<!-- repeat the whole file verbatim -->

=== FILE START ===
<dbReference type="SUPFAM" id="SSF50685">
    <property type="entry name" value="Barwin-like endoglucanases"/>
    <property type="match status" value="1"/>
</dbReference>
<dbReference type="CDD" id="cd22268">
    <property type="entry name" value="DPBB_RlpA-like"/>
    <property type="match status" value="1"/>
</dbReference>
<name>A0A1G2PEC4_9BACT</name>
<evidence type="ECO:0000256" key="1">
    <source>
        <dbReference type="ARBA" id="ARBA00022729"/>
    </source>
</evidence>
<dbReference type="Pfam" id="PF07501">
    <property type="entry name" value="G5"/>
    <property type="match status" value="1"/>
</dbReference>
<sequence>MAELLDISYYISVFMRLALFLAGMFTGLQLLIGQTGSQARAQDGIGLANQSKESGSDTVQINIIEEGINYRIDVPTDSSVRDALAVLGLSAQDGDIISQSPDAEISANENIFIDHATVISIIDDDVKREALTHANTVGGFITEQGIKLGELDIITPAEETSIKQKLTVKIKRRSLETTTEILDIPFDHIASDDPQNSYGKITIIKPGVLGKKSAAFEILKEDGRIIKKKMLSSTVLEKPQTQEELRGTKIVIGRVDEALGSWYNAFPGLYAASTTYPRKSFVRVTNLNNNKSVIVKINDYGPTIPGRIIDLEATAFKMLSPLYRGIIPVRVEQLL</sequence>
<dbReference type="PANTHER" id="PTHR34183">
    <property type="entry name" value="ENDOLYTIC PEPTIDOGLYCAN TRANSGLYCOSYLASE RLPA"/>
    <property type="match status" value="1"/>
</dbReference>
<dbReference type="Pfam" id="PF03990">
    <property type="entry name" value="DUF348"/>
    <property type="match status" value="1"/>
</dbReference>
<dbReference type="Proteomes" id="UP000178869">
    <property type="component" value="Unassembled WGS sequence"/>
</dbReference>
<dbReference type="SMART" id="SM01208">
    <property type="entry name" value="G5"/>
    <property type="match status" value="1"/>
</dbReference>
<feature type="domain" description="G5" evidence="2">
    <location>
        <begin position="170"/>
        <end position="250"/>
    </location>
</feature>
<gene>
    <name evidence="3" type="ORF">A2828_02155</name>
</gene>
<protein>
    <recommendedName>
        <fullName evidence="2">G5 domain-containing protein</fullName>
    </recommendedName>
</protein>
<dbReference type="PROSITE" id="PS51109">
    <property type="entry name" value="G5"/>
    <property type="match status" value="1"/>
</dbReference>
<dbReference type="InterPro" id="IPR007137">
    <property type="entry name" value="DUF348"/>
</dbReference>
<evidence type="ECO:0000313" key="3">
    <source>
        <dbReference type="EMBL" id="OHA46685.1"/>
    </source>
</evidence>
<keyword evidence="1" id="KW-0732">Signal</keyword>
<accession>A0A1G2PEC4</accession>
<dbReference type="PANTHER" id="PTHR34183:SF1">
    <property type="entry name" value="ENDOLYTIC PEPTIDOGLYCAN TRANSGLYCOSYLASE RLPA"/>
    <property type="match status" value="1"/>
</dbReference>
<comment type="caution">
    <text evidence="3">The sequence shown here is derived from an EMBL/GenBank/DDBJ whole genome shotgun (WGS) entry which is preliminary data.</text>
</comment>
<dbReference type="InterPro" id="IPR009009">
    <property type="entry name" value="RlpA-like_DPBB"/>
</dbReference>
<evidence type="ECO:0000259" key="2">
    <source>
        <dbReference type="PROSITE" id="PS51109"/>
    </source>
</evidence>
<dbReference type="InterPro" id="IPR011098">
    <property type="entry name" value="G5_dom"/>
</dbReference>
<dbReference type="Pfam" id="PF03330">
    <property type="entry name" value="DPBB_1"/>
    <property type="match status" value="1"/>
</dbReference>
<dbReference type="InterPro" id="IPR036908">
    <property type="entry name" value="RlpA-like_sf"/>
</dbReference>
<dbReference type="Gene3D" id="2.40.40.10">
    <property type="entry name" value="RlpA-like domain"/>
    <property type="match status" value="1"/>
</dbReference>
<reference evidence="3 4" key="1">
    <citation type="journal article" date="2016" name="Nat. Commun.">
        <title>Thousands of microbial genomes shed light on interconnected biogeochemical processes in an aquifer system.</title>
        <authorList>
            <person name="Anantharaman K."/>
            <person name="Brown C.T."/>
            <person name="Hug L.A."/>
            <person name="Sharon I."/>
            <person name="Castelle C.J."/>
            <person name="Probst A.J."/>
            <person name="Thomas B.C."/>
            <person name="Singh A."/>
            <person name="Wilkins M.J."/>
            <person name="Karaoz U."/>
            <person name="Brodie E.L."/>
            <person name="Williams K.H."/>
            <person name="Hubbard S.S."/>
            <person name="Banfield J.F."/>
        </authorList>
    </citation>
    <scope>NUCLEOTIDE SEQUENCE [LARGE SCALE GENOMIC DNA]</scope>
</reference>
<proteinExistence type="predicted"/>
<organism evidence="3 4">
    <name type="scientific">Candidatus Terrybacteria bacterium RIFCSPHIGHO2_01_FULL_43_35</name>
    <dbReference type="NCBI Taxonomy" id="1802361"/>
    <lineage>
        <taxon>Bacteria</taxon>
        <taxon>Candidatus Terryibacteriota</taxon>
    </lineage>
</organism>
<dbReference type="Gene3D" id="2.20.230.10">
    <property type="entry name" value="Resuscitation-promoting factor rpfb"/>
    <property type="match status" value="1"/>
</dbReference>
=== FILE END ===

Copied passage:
<dbReference type="SUPFAM" id="SSF50685">
    <property type="entry name" value="Barwin-like endoglucanases"/>
    <property type="match status" value="1"/>
</dbReference>
<dbReference type="CDD" id="cd22268">
    <property type="entry name" value="DPBB_RlpA-like"/>
    <property type="match status" value="1"/>
</dbReference>
<name>A0A1G2PEC4_9BACT</name>
<evidence type="ECO:0000256" key="1">
    <source>
        <dbReference type="ARBA" id="ARBA00022729"/>
    </source>
</evidence>
<dbReference type="Pfam" id="PF07501">
    <property type="entry name" value="G5"/>
    <property type="match status" value="1"/>
</dbReference>
<sequence>MAELLDISYYISVFMRLALFLAGMFTGLQLLIGQTGSQARAQDGIGLANQSKESGSDTVQINIIEEGINYRIDVPTDSSVRDALAVLGLSAQDGDIISQSPDAEISANENIFIDHATVISIIDDDVKREALTHANTVGGFITEQGIKLGELDIITPAEETSIKQKLTVKIKRRSLETTTEILDIPFDHIASDDPQNSYGKITIIKPGVLGKKSAAFEILKEDGRIIKKKMLSSTVLEKPQTQEELRGTKIVIGRVDEALGSWYNAFPGLYAASTTYPRKSFVRVTNLNNNKSVIVKINDYGPTIPGRIIDLEATAFKMLSPLYRGIIPVRVEQLL</sequence>
<dbReference type="PANTHER" id="PTHR34183">
    <property type="entry name" value="ENDOLYTIC PEPTIDOGLYCAN TRANSGLYCOSYLASE RLPA"/>
    <property type="match status" value="1"/>
</dbReference>
<dbReference type="Pfam" id="PF03990">
    <property type="entry name" value="DUF348"/>
    <property type="match status" value="1"/>
</dbReference>
<dbReference type="Proteomes" id="UP000178869">
    <property type="component" value="Unassembled WGS sequence"/>
</dbReference>
<dbReference type="SMART" id="SM01208">
    <property type="entry name" value="G5"/>
    <property type="match status" value="1"/>
</dbReference>
<feature type="domain" description="G5" evidence="2">
    <location>
        <begin position="170"/>
        <end position="250"/>
    </location>
</feature>
<gene>
    <name evidence="3" type="ORF">A2828_02155</name>
</gene>
<protein>
    <recommendedName>
        <fullName evidence="2">G5 domain-containing protein</fullName>
    </recommendedName>
</protein>
<dbReference type="PROSITE" id="PS51109">
    <property type="entry name" value="G5"/>
    <property type="match status" value="1"/>
</dbReference>
<dbReference type="InterPro" id="IPR007137">
    <property type="entry name" value="DUF348"/>
</dbReference>
<evidence type="ECO:0000313" key="3">
    <source>
        <dbReference type="EMBL" id="OHA46685.1"/>
    </source>
</evidence>
<keyword evidence="1" id="KW-0732">Signal</keyword>
<accession>A0A1G2PEC4</accession>
<dbReference type="PANTHER" id="PTHR34183:SF1">
    <property type="entry name" value="ENDOLYTIC PEPTIDOGLYCAN TRANSGLYCOSYLASE RLPA"/>
    <property type="match status" value="1"/>
</dbReference>
<comment type="caution">
    <text evidence="3">The sequence shown here is derived from an EMBL/GenBank/DDBJ whole genome shotgun (WGS) entry which is preliminary data.</text>
</comment>
<dbReference type="InterPro" id="IPR009009">
    <property type="entry name" value="RlpA-like_DPBB"/>
</dbReference>
<evidence type="ECO:0000259" key="2">
    <source>
        <dbReference type="PROSITE" id="PS51109"/>
    </source>
</evidence>
<dbReference type="InterPro" id="IPR011098">
    <property type="entry name" value="G5_dom"/>
</dbReference>
<dbReference type="Pfam" id="PF03330">
    <property type="entry name" value="DPBB_1"/>
    <property type="match status" value="1"/>
</dbReference>
<dbReference type="InterPro" id="IPR036908">
    <property type="entry name" value="RlpA-like_sf"/>
</dbReference>
<dbReference type="Gene3D" id="2.40.40.10">
    <property type="entry name" value="RlpA-like domain"/>
    <property type="match status" value="1"/>
</dbReference>
<reference evidence="3 4" key="1">
    <citation type="journal article" date="2016" name="Nat. Commun.">
        <title>Thousands of microbial genomes shed light on interconnected biogeochemical processes in an aquifer system.</title>
        <authorList>
            <person name="Anantharaman K."/>
            <person name="Brown C.T."/>
            <person name="Hug L.A."/>
            <person name="Sharon I."/>
            <person name="Castelle C.J."/>
            <person name="Probst A.J."/>
            <person name="Thomas B.C."/>
            <person name="Singh A."/>
            <person name="Wilkins M.J."/>
            <person name="Karaoz U."/>
            <person name="Brodie E.L."/>
            <person name="Williams K.H."/>
            <person name="Hubbard S.S."/>
            <person name="Banfield J.F."/>
        </authorList>
    </citation>
    <scope>NUCLEOTIDE SEQUENCE [LARGE SCALE GENOMIC DNA]</scope>
</reference>
<proteinExistence type="predicted"/>
<organism evidence="3 4">
    <name type="scientific">Candidatus Terrybacteria bacterium RIFCSPHIGHO2_01_FULL_43_35</name>
    <dbReference type="NCBI Taxonomy" id="1802361"/>
    <lineage>
        <taxon>Bacteria</taxon>
        <taxon>Candidatus Terryibacteriota</taxon>
    </lineage>
</organism>
<dbReference type="Gene3D" id="2.20.230.10">
    <property type="entry name" value="Resuscitation-promoting factor rpfb"/>
    <property type="match status" value="1"/>
</dbReference>